then you need a driver with adjustable current just make sure the volts are suited to the chip(s) you plan to run and that the max current( at 100%) doesn't exceed the recommendations of the manufacturer. i have not found reasonably priced dimmable drivers so i would just switch the drivers for lower current drivers if the need came up( i.e. its cheaper to have a few drivers with dif currents on hand than a dimmable one)

        A lot of ppl ask questions like "what driver can I run this chip with?" the answer is whatever driver you want
        you must choose your chip- from its specs decide how hard you wana push it( current) then find a driver with the volts needed at the desired current then based on the total watts choose how you will cool it

        i am happy to help but i did type this up to avoid confusion
        Last edited by Dion; 06-17-2015, 10:54.
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        Comment


          #5
          thErmaL DEsiGn


          basically we want a heat sink, the biggest mother heat sink you can get your hands on. copper is best but too expensive for us so we use aluminium
          dumpster diving may produce cheap options( look for PCs and speakers) check sites like craigslist or broken PCs you can gut
          ebay seems to have deals as will lots of other online sites like heatsinks usa( i hear good things and the prices are fair)

          many people use pc coolers like this http://www.newegg.com/Product/Produc...82E16835186070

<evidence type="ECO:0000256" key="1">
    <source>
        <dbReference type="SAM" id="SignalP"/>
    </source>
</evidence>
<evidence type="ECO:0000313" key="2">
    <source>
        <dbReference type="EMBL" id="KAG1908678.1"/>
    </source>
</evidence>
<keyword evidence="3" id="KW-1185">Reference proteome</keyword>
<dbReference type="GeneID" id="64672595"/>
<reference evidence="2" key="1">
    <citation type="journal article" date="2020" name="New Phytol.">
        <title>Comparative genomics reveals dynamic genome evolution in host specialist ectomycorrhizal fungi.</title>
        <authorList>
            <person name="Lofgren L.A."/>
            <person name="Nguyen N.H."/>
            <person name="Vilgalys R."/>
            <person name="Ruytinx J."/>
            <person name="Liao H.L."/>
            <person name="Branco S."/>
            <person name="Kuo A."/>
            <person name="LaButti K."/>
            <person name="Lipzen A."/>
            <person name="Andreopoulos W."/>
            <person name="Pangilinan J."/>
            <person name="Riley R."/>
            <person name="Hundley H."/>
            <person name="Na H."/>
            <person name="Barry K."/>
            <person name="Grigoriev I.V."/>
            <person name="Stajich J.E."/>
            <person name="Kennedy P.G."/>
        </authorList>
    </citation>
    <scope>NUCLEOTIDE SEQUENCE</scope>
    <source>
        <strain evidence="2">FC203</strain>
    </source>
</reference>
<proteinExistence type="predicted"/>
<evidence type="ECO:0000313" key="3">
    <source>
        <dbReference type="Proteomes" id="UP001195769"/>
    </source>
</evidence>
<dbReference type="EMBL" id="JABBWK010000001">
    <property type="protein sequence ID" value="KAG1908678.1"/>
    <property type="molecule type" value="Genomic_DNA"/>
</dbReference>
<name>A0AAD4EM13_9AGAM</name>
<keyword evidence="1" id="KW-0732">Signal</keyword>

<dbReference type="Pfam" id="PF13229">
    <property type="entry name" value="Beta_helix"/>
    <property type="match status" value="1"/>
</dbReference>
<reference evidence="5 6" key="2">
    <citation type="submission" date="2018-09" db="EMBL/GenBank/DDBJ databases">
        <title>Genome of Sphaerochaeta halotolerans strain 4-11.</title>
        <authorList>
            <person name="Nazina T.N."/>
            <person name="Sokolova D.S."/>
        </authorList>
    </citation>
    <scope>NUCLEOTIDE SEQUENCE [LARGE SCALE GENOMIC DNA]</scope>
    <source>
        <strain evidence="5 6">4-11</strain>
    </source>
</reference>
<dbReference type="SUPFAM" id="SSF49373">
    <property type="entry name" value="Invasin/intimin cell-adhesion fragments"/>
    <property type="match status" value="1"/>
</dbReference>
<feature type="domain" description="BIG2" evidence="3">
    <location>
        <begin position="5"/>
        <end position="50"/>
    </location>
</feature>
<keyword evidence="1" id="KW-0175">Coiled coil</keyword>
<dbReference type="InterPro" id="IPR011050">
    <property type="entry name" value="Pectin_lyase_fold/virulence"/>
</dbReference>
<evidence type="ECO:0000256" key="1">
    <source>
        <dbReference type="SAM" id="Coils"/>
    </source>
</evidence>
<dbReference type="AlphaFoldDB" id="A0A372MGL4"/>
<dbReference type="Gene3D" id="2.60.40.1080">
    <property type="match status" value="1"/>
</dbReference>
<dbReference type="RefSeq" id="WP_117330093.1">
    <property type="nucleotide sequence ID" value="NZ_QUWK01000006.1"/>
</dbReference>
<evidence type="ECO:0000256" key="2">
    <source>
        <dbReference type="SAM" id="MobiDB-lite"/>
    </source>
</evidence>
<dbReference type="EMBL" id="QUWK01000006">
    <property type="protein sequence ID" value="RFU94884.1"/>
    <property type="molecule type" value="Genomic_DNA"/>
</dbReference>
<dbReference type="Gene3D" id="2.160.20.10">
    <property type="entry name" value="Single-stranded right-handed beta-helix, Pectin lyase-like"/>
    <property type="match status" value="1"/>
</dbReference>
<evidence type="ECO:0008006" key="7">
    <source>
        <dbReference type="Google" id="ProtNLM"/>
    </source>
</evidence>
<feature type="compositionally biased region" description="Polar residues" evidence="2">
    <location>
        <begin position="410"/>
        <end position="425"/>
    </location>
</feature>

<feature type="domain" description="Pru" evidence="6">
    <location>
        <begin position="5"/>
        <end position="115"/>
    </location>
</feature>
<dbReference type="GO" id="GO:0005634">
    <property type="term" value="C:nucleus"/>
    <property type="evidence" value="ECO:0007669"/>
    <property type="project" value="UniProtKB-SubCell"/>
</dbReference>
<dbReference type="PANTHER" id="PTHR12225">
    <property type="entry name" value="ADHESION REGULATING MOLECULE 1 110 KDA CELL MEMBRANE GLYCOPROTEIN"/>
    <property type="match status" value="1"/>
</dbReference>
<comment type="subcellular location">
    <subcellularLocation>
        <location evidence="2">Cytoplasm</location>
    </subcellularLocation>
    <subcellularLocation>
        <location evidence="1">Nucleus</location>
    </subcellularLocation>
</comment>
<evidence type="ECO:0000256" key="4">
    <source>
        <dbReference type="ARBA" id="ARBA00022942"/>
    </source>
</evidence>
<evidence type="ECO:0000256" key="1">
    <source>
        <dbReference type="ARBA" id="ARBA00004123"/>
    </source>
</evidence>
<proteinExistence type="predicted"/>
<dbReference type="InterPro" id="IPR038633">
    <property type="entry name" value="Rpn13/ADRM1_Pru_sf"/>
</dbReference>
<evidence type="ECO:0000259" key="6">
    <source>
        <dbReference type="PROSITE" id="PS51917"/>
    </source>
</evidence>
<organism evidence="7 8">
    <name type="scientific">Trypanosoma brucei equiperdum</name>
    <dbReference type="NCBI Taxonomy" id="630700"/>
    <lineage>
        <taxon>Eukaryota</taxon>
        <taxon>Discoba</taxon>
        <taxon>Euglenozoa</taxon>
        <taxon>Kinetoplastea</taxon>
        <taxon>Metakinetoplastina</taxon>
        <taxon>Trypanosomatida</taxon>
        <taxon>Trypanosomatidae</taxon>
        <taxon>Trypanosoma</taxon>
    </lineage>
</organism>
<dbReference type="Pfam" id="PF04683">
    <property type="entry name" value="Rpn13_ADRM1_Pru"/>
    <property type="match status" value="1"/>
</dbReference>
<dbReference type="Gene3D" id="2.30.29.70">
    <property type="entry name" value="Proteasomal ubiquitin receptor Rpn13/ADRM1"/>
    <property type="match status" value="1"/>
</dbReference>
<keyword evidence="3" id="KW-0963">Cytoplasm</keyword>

notice it has a pc fan on it?

          i prefer a passive design ie no fan-its not as noisy and less can go wrong( imagine that fan breaks and cooks your expensive cob)

          so for individual heatsinks i use smth like this
          EDIT: since writing this i have changed my possition(after cooking 2 cobs lol)- passive cooling is great but use the pc fan for cobs(especially noobs)- its so so so much cheaper and possibly better cooling

          EDIT 2: I've now switched back to passive, so many good options available in small quantities now days, pin heatsinks, stars ect



          what size sink do I need?

          2 things to consider in a heatsink
          how much heat can it hold?- size/material will effect this
          how quickly can it get rid of that heat? surface area/material will effect this
          heat sinks can be complicated to figure out and i dont wanna get too nerdy here so if the seller lists the watts the heat sink can dissipate that makes life easier keep your total watts below that number and you will be fine(ie 42w fixture=50w heatsink/ 73w fixture= 100w heatsink)